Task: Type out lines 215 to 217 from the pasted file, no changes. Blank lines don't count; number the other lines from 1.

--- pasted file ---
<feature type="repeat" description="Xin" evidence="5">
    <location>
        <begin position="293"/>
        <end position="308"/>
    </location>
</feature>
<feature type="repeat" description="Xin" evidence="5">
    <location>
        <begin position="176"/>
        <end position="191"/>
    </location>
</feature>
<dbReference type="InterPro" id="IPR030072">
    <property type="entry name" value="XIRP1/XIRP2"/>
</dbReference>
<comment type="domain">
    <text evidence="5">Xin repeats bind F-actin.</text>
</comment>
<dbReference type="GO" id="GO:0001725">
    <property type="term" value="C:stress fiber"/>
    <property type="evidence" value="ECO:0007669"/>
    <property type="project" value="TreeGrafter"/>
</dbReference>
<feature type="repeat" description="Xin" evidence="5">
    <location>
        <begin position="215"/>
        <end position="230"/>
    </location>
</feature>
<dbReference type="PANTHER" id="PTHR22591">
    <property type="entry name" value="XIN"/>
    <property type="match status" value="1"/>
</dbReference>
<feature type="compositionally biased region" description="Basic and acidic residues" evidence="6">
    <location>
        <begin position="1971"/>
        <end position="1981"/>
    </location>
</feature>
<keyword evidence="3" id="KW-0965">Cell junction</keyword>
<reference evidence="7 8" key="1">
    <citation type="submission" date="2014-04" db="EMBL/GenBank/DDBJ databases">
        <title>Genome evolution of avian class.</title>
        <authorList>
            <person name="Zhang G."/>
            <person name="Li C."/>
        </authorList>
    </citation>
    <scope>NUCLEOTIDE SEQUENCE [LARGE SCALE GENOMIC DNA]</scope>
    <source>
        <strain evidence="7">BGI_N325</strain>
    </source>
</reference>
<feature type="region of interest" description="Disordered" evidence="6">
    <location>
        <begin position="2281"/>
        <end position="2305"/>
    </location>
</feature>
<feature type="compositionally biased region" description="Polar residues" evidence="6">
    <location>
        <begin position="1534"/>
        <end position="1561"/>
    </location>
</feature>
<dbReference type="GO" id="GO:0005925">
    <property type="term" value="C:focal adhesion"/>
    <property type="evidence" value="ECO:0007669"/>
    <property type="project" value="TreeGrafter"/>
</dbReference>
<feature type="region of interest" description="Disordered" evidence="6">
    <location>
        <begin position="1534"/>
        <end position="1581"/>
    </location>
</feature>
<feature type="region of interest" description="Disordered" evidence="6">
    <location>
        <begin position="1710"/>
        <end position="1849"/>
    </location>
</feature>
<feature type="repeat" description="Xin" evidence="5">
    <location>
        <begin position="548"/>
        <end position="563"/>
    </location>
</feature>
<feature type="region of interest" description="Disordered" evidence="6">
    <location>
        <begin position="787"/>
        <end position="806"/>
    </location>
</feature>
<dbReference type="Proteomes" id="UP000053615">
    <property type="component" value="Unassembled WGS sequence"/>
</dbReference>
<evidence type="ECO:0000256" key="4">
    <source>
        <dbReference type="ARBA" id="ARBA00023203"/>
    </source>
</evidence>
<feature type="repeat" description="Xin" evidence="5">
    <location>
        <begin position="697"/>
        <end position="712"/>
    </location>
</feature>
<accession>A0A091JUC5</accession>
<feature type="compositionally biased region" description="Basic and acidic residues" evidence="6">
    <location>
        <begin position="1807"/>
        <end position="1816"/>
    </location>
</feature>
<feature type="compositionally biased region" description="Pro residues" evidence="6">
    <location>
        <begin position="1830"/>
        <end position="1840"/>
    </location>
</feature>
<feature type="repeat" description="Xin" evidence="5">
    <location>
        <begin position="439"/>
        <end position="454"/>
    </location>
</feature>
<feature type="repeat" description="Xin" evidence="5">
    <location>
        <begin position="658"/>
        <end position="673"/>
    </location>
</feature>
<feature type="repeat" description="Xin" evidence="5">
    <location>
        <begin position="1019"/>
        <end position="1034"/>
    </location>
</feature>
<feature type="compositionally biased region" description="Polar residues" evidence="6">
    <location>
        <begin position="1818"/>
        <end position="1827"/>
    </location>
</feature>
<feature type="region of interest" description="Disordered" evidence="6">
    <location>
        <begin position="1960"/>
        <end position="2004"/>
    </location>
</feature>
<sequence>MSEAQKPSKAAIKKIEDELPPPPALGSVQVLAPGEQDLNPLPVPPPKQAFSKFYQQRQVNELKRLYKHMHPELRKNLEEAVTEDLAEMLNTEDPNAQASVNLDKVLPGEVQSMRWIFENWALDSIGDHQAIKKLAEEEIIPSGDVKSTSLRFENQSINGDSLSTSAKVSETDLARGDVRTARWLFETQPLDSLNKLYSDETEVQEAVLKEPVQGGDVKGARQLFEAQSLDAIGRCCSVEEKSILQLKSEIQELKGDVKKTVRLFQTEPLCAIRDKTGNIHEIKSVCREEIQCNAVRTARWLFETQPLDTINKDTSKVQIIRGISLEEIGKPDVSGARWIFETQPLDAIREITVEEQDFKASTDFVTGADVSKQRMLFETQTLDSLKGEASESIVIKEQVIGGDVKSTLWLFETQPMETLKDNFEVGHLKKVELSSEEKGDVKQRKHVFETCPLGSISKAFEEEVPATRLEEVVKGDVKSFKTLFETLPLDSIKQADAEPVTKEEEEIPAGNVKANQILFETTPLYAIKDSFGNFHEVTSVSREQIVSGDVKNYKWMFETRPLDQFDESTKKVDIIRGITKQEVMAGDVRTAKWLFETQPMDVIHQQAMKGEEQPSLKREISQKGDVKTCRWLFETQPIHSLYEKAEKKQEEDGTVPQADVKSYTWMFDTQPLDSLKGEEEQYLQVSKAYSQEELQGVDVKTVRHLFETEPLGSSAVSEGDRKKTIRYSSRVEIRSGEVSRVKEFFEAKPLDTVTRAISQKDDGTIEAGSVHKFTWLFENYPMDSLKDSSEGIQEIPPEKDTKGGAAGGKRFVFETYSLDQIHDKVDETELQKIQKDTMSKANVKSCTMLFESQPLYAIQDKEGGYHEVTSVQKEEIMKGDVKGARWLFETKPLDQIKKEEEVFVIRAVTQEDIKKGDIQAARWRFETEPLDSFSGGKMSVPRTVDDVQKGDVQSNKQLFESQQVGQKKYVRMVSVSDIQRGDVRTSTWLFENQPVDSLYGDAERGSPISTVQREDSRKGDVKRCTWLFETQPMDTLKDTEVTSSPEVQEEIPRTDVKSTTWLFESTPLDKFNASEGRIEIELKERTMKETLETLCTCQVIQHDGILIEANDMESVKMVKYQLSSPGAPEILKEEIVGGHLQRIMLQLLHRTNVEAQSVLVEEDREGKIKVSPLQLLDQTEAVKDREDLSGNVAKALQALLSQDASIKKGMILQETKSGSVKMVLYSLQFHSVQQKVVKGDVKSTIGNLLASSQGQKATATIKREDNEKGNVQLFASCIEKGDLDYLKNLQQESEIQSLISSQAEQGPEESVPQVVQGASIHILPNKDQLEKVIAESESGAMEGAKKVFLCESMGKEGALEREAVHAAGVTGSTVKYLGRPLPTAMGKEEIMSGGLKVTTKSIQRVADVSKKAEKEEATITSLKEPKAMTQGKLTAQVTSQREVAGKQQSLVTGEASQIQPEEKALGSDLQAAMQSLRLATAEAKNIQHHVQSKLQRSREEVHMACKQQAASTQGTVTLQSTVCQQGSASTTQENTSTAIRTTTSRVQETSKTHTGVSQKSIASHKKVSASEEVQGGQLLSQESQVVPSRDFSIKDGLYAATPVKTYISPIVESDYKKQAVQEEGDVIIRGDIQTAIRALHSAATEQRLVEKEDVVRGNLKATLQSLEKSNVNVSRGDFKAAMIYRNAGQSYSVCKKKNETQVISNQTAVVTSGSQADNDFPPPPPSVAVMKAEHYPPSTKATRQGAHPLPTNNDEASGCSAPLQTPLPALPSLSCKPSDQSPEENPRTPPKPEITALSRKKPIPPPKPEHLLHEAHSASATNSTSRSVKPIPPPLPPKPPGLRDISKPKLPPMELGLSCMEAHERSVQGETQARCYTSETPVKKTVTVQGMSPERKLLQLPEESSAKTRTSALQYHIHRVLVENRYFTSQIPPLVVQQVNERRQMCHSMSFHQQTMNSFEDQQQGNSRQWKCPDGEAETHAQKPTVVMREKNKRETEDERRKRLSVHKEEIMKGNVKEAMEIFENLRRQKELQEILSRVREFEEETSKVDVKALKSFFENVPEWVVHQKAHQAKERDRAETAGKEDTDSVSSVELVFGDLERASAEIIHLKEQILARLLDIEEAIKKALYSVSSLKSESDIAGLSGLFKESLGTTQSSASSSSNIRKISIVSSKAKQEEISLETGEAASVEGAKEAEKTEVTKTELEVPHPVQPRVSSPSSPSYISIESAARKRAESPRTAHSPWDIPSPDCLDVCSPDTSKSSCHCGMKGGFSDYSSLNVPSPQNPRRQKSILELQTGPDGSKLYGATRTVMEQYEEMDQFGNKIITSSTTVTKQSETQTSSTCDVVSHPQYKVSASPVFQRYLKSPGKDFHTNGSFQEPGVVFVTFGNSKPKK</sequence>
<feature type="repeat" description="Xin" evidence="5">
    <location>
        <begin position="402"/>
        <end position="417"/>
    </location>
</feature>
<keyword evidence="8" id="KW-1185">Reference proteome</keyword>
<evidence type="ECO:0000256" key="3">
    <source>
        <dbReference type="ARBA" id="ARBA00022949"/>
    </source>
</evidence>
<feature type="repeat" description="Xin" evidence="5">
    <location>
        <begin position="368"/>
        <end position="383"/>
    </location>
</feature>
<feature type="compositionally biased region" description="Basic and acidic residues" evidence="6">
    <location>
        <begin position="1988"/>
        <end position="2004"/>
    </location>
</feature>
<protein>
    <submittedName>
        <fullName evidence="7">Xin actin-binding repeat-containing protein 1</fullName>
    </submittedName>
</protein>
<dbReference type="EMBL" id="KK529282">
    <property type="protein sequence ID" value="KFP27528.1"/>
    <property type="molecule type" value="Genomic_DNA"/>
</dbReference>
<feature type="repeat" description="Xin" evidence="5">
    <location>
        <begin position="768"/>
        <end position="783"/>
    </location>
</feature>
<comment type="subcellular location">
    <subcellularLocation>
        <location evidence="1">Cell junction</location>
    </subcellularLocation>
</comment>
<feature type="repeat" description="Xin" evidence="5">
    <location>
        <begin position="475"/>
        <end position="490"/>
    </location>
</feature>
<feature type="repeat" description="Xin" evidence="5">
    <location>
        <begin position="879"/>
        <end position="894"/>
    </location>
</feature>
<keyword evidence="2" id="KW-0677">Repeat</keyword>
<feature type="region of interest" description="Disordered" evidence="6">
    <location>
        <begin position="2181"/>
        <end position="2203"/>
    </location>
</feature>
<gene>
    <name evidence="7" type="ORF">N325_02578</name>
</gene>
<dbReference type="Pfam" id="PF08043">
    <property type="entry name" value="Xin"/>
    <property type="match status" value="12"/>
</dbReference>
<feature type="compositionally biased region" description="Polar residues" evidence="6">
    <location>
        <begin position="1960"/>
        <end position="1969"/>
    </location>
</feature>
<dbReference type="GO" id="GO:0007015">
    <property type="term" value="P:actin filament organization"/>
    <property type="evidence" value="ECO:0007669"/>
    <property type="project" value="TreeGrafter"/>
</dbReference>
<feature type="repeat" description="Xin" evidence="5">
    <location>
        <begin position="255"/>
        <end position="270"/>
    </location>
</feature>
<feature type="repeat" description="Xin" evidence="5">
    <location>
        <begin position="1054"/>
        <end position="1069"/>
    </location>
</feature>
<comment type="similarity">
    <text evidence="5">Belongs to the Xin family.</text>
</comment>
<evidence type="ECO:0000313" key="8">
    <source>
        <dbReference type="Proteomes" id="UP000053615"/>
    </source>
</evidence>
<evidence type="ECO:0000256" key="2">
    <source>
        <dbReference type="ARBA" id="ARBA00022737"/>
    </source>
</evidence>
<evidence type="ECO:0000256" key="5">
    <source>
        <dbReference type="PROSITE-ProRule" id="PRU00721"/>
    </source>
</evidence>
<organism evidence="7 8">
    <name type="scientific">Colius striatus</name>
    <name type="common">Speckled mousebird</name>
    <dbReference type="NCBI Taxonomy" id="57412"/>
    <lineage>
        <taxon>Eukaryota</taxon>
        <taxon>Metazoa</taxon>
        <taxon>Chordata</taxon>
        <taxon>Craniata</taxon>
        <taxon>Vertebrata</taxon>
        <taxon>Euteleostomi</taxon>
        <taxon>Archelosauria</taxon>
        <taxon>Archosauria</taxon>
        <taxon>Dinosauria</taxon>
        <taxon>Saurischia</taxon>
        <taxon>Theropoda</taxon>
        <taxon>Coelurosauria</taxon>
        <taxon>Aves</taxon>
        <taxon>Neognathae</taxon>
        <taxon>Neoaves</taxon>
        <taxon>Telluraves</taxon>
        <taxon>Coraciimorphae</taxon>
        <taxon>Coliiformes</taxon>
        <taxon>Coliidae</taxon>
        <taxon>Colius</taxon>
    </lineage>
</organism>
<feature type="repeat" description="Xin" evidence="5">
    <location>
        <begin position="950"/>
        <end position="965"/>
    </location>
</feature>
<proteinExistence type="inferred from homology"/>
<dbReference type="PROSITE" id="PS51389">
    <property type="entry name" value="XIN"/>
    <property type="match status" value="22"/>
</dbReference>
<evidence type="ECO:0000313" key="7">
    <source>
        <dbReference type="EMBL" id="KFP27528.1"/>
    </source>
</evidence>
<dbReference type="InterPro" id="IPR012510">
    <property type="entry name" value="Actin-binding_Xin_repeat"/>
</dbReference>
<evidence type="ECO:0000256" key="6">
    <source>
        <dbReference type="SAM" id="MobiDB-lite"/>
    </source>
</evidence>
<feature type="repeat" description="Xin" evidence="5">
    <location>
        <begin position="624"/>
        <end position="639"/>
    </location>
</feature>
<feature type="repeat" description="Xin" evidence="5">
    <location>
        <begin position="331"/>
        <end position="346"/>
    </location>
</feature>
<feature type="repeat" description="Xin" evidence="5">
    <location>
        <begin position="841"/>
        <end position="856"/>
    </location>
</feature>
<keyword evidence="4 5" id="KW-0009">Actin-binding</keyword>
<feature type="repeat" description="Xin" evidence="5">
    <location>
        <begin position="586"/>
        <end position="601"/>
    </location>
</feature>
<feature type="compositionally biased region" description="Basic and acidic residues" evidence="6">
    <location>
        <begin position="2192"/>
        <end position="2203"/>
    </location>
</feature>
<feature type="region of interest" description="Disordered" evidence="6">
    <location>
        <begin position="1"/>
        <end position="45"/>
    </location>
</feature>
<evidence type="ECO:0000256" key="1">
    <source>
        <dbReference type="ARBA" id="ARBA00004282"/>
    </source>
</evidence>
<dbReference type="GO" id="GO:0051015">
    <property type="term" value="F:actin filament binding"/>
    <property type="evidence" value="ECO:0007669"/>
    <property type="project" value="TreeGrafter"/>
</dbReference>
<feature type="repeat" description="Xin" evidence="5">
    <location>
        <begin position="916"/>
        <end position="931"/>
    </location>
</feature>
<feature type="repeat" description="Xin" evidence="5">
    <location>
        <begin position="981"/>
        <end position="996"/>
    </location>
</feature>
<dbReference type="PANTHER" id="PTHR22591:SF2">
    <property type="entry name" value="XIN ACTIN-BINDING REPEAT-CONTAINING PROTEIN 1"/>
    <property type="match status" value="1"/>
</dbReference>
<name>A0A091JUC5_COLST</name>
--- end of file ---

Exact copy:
</feature>
<gene>
    <name evidence="7" type="ORF">N325_02578</name>